Sweden, ever the social innovator, was one of the first EU countries to grasp the importance of making it as easy as possible for migrants to access the labour market quickly, an approach that is gaining popularity in other member states. Nicolas Ibaldi describes one ESF project that has great replicability potential.
Accessing the labour market is a core part of the integration process for migrants. Getting a job is fundamental to become part of the host country’s economic and social life. The faster newly arrived migrants find jobs, the faster countries will achieve successful integration rates.
The European Commission´s 2016 Action Plan on the integration of third-country nationals encouraged Member States to support the “fast track” approach with the help on different funding options including the European Social Fund (ESF).
Sweden, through its Public Employment Service (Arbetsförmedlingen), started implementing a fast-track initiative that same year. Three years later there are now 14 fast tracks covering thirty professions including social workers, nurses, teachers, chefs and electricians.
The goal of Arbetsförmedlingen’s fast track approach is to coordinate existing measures into a streamlined package to speed up the entry in labour market for skilled migrants who have been granted residency permits. Based on a tripartite cooperation between the government, trade unions and employers´ organisations, the result is a comprehensive programme which includes guidance, skills’ assessment, validation/recognition, work placements, training and language training.
According to Arbetsförmedlingen data, some 8,000 people have participated in a fast track programme since 2016 and 50% of participants obtained a stable job 19 months after starting the programme. This, however, does not mean there is not room for improvement as an in-depth analysis shows that participants in many cases got jobs in the right industry, but in lower qualified professions. As the Swedish Association of Local authorities and Regions (SALAR) puts it, the idea is now to “use skills in the right way- newly arrived migrants must not only find jobs, they should find the right jobs”.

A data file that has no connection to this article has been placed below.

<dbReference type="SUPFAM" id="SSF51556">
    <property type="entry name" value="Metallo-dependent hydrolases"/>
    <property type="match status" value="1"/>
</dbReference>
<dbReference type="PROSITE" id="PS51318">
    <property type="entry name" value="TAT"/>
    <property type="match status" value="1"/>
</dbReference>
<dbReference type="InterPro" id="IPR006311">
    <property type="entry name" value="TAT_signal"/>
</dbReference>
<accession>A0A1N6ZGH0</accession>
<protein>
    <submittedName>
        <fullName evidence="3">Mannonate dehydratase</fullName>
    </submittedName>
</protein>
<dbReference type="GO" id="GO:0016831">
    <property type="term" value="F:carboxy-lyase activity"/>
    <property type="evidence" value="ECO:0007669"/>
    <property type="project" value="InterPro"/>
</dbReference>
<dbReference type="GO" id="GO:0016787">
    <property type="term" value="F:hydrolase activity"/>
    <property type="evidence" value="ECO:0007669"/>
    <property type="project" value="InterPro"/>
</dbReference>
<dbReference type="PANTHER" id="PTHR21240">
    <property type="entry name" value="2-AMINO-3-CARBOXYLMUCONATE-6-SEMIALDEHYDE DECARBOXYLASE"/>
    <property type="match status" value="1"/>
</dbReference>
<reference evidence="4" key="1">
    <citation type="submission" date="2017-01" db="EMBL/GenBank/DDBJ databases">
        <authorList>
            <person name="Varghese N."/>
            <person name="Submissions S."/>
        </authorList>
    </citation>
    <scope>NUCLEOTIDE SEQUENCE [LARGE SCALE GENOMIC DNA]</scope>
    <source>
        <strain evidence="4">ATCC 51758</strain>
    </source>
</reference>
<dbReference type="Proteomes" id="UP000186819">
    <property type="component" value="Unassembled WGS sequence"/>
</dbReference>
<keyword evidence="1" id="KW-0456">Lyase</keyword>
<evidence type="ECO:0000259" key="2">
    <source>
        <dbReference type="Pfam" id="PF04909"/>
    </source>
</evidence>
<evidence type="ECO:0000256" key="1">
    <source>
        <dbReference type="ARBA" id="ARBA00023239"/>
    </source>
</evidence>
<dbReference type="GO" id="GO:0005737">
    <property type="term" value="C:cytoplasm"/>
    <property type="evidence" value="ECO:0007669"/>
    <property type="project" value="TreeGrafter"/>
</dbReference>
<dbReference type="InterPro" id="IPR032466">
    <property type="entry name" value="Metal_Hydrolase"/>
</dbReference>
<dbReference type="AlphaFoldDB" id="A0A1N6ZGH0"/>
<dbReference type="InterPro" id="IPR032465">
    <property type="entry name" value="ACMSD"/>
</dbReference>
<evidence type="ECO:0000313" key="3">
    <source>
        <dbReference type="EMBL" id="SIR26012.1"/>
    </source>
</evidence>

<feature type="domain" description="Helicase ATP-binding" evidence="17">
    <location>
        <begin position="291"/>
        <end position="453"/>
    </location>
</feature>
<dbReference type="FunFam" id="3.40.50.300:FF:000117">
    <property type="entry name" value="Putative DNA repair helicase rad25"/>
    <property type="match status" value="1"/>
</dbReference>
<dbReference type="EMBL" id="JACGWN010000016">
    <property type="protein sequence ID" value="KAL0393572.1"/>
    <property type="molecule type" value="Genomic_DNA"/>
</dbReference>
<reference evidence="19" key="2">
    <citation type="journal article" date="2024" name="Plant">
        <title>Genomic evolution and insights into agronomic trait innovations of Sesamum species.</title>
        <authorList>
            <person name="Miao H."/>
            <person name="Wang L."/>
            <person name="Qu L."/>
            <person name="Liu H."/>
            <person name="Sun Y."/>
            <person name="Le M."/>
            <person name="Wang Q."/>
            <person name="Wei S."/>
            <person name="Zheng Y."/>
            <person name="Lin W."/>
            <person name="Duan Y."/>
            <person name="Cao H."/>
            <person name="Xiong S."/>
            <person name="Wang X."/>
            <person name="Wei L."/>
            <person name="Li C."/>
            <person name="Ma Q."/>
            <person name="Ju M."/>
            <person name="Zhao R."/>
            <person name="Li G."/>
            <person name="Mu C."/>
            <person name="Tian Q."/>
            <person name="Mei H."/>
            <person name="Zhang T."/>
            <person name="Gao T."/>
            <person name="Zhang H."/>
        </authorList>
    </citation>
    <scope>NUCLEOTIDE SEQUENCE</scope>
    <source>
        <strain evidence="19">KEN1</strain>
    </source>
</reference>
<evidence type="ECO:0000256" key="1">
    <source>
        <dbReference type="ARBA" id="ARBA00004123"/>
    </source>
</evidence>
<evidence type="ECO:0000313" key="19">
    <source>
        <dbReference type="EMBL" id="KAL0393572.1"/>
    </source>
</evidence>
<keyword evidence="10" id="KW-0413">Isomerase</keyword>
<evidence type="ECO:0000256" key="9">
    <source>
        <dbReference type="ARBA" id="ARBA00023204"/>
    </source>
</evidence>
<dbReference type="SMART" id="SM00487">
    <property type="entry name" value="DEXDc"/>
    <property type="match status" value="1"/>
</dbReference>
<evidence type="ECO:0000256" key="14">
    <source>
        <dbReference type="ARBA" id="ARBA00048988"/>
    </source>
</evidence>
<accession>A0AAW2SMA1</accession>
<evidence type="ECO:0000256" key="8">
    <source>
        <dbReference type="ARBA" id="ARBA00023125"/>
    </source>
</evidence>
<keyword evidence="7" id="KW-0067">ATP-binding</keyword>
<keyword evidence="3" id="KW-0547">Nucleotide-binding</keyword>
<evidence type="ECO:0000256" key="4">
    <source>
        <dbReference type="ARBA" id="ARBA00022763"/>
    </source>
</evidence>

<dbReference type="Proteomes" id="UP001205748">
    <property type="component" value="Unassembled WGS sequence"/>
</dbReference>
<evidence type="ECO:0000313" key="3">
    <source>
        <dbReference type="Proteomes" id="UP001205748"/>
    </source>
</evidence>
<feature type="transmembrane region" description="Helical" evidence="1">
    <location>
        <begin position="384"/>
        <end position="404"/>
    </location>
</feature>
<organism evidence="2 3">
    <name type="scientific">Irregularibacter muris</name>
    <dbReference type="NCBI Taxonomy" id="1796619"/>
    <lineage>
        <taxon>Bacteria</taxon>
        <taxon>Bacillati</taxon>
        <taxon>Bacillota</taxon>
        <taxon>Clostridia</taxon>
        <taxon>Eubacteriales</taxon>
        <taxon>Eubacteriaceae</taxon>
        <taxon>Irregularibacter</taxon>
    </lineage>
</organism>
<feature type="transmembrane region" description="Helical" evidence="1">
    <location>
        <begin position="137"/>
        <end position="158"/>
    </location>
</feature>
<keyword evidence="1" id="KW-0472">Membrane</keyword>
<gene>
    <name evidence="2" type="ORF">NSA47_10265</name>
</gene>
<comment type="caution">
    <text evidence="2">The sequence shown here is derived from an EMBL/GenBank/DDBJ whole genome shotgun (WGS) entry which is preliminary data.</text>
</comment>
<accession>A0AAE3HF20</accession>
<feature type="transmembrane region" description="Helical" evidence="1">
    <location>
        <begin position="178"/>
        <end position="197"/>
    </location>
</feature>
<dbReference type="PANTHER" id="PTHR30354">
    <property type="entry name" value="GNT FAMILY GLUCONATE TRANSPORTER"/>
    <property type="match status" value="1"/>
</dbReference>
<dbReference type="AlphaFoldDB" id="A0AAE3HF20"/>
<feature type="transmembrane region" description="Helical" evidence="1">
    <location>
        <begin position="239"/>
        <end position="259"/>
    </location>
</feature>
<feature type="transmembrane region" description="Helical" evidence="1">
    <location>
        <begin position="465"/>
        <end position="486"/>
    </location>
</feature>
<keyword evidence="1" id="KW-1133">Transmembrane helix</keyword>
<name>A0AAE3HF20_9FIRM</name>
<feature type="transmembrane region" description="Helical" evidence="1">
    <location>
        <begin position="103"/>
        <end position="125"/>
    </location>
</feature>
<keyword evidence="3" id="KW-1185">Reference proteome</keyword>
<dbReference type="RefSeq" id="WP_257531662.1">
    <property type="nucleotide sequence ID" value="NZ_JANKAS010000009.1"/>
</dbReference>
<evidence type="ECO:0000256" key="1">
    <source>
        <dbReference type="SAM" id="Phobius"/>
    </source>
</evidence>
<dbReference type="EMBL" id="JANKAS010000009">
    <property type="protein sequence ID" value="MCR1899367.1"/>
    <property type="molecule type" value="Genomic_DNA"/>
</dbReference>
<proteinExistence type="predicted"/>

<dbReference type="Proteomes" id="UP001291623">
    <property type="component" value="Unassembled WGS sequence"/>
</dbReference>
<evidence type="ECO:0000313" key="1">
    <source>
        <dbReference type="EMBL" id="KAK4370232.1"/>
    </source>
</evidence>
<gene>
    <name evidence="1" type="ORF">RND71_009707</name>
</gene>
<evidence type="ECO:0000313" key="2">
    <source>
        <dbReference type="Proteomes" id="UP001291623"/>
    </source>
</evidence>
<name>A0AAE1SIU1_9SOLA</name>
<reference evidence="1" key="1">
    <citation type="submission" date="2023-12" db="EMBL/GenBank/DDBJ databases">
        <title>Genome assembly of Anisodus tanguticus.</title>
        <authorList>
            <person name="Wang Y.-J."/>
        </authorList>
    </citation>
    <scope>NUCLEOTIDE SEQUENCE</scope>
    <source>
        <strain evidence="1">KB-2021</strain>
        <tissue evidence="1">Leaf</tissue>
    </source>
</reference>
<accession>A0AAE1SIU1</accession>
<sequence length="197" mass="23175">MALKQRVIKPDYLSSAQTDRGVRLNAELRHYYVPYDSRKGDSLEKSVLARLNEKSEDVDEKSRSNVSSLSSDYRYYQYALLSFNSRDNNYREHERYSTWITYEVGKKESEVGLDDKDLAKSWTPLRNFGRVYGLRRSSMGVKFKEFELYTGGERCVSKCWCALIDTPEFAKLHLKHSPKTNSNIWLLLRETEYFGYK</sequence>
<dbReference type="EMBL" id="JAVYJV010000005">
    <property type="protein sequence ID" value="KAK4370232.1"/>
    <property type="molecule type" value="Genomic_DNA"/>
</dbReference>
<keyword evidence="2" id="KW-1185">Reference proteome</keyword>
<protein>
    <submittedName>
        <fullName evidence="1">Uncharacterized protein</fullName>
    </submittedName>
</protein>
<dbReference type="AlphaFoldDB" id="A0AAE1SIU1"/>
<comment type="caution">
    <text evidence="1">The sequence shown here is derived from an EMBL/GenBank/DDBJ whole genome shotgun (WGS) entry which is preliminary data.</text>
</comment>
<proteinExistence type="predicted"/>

How the ESF is helping
As the main coordinator of migrants and refugees integration into the labour market, the Swedish Public Employment Service makes good use of the ESF to achieve its objective. One successful ESF project, for example, is the “Shorter introduction, faster into work’ programme helping to fast-track doctors and medically trained immigrants into the workforce.
Under the programme jointly designed by the Municipality of Uppsala, the County Council and the Employment Service, professionals with medical training who meet the Board of Health and Welfare criteria receive practical training in their specialised field as well as special assistance for accreditation of skills.
What is different about this programme is that it shifts the focus from providing immigrants with full and potentially lengthy Swedish language studies. Instead, participants are required to learn specialised vocabularies, which are specific to their field enabling them to be integrated into the workforce faster.
The Swedish fast-track approach has excellent transferability potential and could be used by other EU member states for a common path towards fast-track labour market integration of migrants and refugees. In fact, three fast-track pilot projects are currently under way in Italy, Belgium and Germany. ESF can be the tool to make this a reality.
For more information on the work of the Thematic Network on Migrants click here
 The EC’s DG MIgration and Home Affairs co-financed the LABOUR INT project that ran from 2016 to 2018 and carried out three pilot actions in Italy, Belgium and Germany. From January 2019, a follow up action-LABOUR INT2-extended the pilot actions to Austria and Greece. The objective in these two countries is to test the European Commission’s Skills Profile Tool for third country nationals (TCN).